Kim Sue Endicott, an American national of Southern California and her Uganda safari guide Jean Paul Mirenge who were kidnapped in the Mendeley of wonders; Queen Elizabeth National Park Uganda and held five days by armed abductors were returned unharmed on Sunday 7th April 2019 following the payment for the ransom asked for. The kidnappers who abducted them at gunpoint in Queen Elizabeth National Park had demanded a $500,000 ransom, but we are not sure of the amount that was paid to the kidnappers after negotiation for exchange of the kidnapped.
The Secretary of State; Mike Pompeo expressed empathy for the Endicott family last week but said the U.S. has a long tradition of not paying a ransom to secure the release of U.S. citizens. “Please remember that any payment to a terrorist or a terrorist regime gives money so that they can seize more of our people,” Pompeo said after meeting privately with relatives of other U.S. citizens being held captive abroad. “Even a small payment to a group in, say, Africa can facilitate the killing or seizure of tens or even hundreds of others, including Americans or foreign nationals in that region.”
What exactly happened?
Kim Sue Endicott and Jean Paul were out on an evening Uganda wildlife safari expedition with a Canadian couple, Martin and Barbel Jurrius, both 78 in Queen Elizabeth’s along the isolated Edward track when they were approached by four gunmen on Tuesday between 6 and 7 p.m., according to a Ugandan police statement. “The unknown gunmen put the tourists on gunpoint, and grabbed two out of the four tourists, before disappearing with them,” the statement reads. Once released, Martin and Barbel Jurrius were able to get in contact with a camp manager, who found them safe, police said. The kidnappers then used Endicott’s cell phone to contact authorities and demand a $500,000 random.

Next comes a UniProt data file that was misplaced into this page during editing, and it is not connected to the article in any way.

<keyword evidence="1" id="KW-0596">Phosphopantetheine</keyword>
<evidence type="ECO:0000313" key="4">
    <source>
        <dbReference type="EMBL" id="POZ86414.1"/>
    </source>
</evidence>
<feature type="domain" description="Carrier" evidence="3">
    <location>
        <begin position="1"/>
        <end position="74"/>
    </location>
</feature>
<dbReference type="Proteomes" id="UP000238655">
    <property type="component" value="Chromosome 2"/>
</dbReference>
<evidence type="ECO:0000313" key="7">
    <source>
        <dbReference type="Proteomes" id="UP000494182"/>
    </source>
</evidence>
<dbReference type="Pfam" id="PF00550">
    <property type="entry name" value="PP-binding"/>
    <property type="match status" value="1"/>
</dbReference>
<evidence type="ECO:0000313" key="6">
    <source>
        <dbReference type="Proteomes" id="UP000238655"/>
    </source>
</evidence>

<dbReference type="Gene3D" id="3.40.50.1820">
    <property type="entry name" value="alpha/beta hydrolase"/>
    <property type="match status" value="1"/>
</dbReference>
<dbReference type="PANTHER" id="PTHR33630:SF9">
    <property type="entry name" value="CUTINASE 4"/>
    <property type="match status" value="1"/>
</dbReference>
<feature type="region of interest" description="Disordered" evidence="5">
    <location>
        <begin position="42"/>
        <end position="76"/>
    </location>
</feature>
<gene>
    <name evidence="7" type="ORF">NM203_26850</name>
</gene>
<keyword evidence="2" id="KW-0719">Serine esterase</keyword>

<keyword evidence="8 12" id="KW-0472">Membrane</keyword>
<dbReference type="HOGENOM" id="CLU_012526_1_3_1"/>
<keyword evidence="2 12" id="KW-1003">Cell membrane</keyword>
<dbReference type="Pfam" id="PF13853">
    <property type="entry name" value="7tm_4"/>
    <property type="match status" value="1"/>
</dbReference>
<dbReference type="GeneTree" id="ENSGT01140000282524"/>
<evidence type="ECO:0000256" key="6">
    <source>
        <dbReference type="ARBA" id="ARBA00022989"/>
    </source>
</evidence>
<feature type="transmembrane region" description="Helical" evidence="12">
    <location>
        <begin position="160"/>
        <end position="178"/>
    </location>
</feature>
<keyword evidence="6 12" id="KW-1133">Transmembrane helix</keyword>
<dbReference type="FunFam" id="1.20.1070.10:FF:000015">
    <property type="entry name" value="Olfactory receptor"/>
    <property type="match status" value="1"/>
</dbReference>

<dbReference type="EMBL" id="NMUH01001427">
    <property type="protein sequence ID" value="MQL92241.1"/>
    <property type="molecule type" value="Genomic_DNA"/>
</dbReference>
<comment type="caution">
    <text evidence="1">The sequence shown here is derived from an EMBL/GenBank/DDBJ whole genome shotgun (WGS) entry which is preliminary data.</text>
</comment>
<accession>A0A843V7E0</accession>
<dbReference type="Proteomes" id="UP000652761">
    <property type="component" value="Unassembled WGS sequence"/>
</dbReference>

The Uganda police and its sister agencies recovered the abducted unharmed and in good health. They were after handed back in safe hands and driven to a lodge in Queen Elizabeth. People at the park reported that they saw a Ugandan military aircraft and at least six other military helicopters landed at a nearby airport, and soldiers in military vehicles speeded in and out of a park entrance. As the search was going on, assistant inspector general of the Ugandan Police, Abbas Byakagaba said; “We are prepared for it and I think we will be able to resolve it.”
Police said the tourists were in a Wild Frontiers Safaris Uganda vehicle that was also taken by the kidnappers and found abandoned in the park with the keys missing.
What has the Uganda government done to comfort the kidnapped?
Ephraiam Kamuntu, the Minister of Tourism in Uganda, went to Queen Elizabeth National Park last weekend hoping to reassure the families of Endicott and Jean Paul that the Ugandan government was doing everything it could to find their loved ones; “My hope and my firm belief, my desire and my effort is to restore these people both safe and sound.” and so they did.
Are the Uganda National Parks safe?
The Uganda Wildlife Authority spokesperson, Bashir Hangi, said the kidnapping was unprecedented. “This is a one-off incident, it’s an isolated incident. It is not something that happens regularly. It is not something that we are known for,” Hangi said. “It’s very unfortunate, it is regrettable but it happened.”
“Our parks are very safe right now. Tourists on safaris Uganda are normally carrying out their short Uganda wildlife safari as well as their long Uganda wildlife safaris as earlier planned in the park. Tourist activities are going on normally despite the incident because we have security in our parks, we maintain national parks and they are all very safe. That’s why you have not had such an incident before, and now that it has happened it has also opened our eyes to do some soul searching and see how can we best improve on the security of our people,” he said.
The last similar incident involving tourists was in 1999, and involved rebels from the eastern part of the Democratic Republic of the Congo, Hangi said, adding that about 1.4 million tourists now visit Uganda each year.
Kidnappings of this nature are rare in Uganda, Reuters reports. The most recent high-profile kidnapping occurred in 1999, when eight tourists and four guides were killed in the Bwindi Impenetrable National Park, just south of Queen Elizabeth National Park.
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